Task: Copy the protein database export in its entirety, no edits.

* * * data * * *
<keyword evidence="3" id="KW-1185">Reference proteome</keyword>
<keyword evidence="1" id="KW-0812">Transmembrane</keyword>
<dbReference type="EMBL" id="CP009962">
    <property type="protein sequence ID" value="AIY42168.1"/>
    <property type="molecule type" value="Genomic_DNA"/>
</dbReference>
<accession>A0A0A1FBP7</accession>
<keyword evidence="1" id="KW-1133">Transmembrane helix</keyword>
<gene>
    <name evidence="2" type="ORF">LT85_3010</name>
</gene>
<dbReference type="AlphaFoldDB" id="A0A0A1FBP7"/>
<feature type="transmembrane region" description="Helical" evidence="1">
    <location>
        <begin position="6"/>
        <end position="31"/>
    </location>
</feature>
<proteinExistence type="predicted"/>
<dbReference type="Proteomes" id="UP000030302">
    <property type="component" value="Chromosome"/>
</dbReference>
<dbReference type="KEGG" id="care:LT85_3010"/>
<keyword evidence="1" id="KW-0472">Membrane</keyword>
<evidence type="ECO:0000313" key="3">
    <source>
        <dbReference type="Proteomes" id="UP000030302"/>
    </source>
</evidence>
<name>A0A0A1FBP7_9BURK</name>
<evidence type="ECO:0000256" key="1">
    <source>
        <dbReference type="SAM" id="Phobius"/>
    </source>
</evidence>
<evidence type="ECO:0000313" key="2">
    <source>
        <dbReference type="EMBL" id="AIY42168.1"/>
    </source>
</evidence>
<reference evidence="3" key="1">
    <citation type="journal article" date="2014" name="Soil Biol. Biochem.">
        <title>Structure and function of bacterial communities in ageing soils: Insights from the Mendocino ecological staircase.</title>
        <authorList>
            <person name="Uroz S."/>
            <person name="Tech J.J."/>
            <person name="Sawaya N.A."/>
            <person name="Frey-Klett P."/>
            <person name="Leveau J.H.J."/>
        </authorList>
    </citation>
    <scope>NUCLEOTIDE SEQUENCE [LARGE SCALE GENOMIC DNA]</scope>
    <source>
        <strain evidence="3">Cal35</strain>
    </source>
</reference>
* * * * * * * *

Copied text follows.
<keyword evidence="3" id="KW-1185">Reference proteome</keyword>
<keyword evidence="1" id="KW-0812">Transmembrane</keyword>
<dbReference type="EMBL" id="CP009962">
    <property type="protein sequence ID" value="AIY42168.1"/>
    <property type="molecule type" value="Genomic_DNA"/>
</dbReference>
<accession>A0A0A1FBP7</accession>
<keyword evidence="1" id="KW-1133">Transmembrane helix</keyword>
<gene>
    <name evidence="2" type="ORF">LT85_3010</name>
</gene>
<dbReference type="AlphaFoldDB" id="A0A0A1FBP7"/>
<feature type="transmembrane region" description="Helical" evidence="1">
    <location>
        <begin position="6"/>
        <end position="31"/>
    </location>
</feature>
<proteinExistence type="predicted"/>
<dbReference type="Proteomes" id="UP000030302">
    <property type="component" value="Chromosome"/>
</dbReference>
<dbReference type="KEGG" id="care:LT85_3010"/>
<keyword evidence="1" id="KW-0472">Membrane</keyword>
<evidence type="ECO:0000313" key="3">
    <source>
        <dbReference type="Proteomes" id="UP000030302"/>
    </source>
</evidence>
<name>A0A0A1FBP7_9BURK</name>
<evidence type="ECO:0000256" key="1">
    <source>
        <dbReference type="SAM" id="Phobius"/>
    </source>
</evidence>
<evidence type="ECO:0000313" key="2">
    <source>
        <dbReference type="EMBL" id="AIY42168.1"/>
    </source>
</evidence>
<reference evidence="3" key="1">
    <citation type="journal article" date="2014" name="Soil Biol. Biochem.">
        <title>Structure and function of bacterial communities in ageing soils: Insights from the Mendocino ecological staircase.</title>
        <authorList>
            <person name="Uroz S."/>
            <person name="Tech J.J."/>
            <person name="Sawaya N.A."/>
            <person name="Frey-Klett P."/>
            <person name="Leveau J.H.J."/>
        </authorList>
    </citation>
    <scope>NUCLEOTIDE SEQUENCE [LARGE SCALE GENOMIC DNA]</scope>
    <source>
        <strain evidence="3">Cal35</strain>
    </source>
</reference>